It's pretty impressive when you think about it. Our bodies' ability to stay alive and kicking -- it's all made possible by the smart little pores on the surface of our cells that allow for the absorption of essential nutrients all the while keeping harmful substances out. And now, for the first time ever, a team of scientists have figured a way to artificially re-create these pores.
The ramifications are huge. Theoretically, a miracle material that can regulate the transmission of various substances can be used to cure diseases and kill tumors by altering the way the cells function or to purify water by filtering out salt and pollution. We all know the great challenge of cancer and diseases. But we should also know that an estimated 900 million people don’t have access to clean water and that two million children die each year from diseases caused by drinking contaminated water.
The researchers created the synthetic pores by using the Advanced Photon Source at Argonne National Laboratory to force donut-shaped molecules called rigid macrocycles to pile on top of one another. The stacks of molecules were then stitched together using hydrogen bonding. The resulting structure was a nanotube with a pore less than a nanometer in diameter.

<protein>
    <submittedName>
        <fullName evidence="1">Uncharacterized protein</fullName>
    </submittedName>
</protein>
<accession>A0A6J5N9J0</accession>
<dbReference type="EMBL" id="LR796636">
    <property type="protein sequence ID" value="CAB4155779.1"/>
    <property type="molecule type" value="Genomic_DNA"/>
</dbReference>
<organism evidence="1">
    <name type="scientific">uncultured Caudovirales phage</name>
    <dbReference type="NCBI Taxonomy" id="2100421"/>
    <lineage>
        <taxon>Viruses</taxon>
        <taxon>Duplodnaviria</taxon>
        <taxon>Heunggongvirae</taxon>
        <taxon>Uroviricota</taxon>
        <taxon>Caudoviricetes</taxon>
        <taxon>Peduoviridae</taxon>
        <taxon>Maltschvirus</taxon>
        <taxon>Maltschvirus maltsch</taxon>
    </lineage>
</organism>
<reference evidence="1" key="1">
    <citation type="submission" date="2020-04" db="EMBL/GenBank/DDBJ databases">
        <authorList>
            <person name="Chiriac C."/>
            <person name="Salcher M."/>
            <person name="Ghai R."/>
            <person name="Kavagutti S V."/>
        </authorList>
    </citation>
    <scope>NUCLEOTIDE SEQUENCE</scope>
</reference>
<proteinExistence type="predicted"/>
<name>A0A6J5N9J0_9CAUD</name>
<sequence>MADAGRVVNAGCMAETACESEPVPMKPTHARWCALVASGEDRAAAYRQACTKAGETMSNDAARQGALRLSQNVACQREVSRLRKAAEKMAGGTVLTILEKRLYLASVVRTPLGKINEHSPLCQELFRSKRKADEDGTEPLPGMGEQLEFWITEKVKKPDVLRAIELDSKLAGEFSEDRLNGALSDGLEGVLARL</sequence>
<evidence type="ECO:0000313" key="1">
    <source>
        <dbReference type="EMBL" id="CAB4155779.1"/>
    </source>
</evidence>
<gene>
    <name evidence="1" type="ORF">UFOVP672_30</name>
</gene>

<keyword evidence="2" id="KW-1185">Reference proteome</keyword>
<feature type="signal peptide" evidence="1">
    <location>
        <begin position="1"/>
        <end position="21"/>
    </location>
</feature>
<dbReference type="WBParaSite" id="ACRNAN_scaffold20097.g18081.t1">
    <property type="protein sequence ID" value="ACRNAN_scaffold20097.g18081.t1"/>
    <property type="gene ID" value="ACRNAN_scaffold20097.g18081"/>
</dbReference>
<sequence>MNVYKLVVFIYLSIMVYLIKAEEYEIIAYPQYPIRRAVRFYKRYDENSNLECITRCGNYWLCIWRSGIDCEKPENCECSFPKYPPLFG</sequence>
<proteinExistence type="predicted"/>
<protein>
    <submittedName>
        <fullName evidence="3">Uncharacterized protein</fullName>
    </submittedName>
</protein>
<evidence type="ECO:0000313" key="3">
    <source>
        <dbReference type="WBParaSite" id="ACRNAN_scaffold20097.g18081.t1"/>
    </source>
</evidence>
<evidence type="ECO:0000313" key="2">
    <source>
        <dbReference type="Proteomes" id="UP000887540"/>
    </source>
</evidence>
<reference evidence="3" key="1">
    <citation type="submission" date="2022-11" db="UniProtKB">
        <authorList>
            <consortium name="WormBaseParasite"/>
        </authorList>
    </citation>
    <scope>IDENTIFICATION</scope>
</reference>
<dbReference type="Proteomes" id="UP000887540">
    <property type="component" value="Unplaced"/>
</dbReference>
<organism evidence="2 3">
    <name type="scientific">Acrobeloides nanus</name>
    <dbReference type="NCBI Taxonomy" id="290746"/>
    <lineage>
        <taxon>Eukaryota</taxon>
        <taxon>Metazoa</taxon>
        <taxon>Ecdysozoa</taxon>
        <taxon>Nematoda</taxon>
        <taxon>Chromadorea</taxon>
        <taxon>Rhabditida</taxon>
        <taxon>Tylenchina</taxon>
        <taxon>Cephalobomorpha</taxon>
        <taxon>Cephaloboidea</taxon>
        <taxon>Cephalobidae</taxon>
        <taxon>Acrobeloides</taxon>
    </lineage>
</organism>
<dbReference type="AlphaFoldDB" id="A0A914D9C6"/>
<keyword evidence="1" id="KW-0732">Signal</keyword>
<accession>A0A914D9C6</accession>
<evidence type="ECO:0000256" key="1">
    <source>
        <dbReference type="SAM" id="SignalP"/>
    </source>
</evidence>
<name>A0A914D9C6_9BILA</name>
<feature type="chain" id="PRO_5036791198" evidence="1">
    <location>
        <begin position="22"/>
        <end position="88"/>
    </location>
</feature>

The pores are quite selective, allowing potassium ions and water to pass through, but not to other ions such as sodium and lithium ions. Basically, it already has the discriminate ability to turn salt water into drinking water.
"This kind of extreme selectivity, while prominent in nature, is unprecedented for a synthetic structure," said University at Buffalo chemistry professor Bing Gong, PhD, who led the study.
The next step in the research is to fine-tune the structure of the pores to allow different materials to selectively pass through, and to figure out what qualities govern the transport of materials through the pores, Gong said.
The details of the research was published on July 17th in the Journal Nature Communications.
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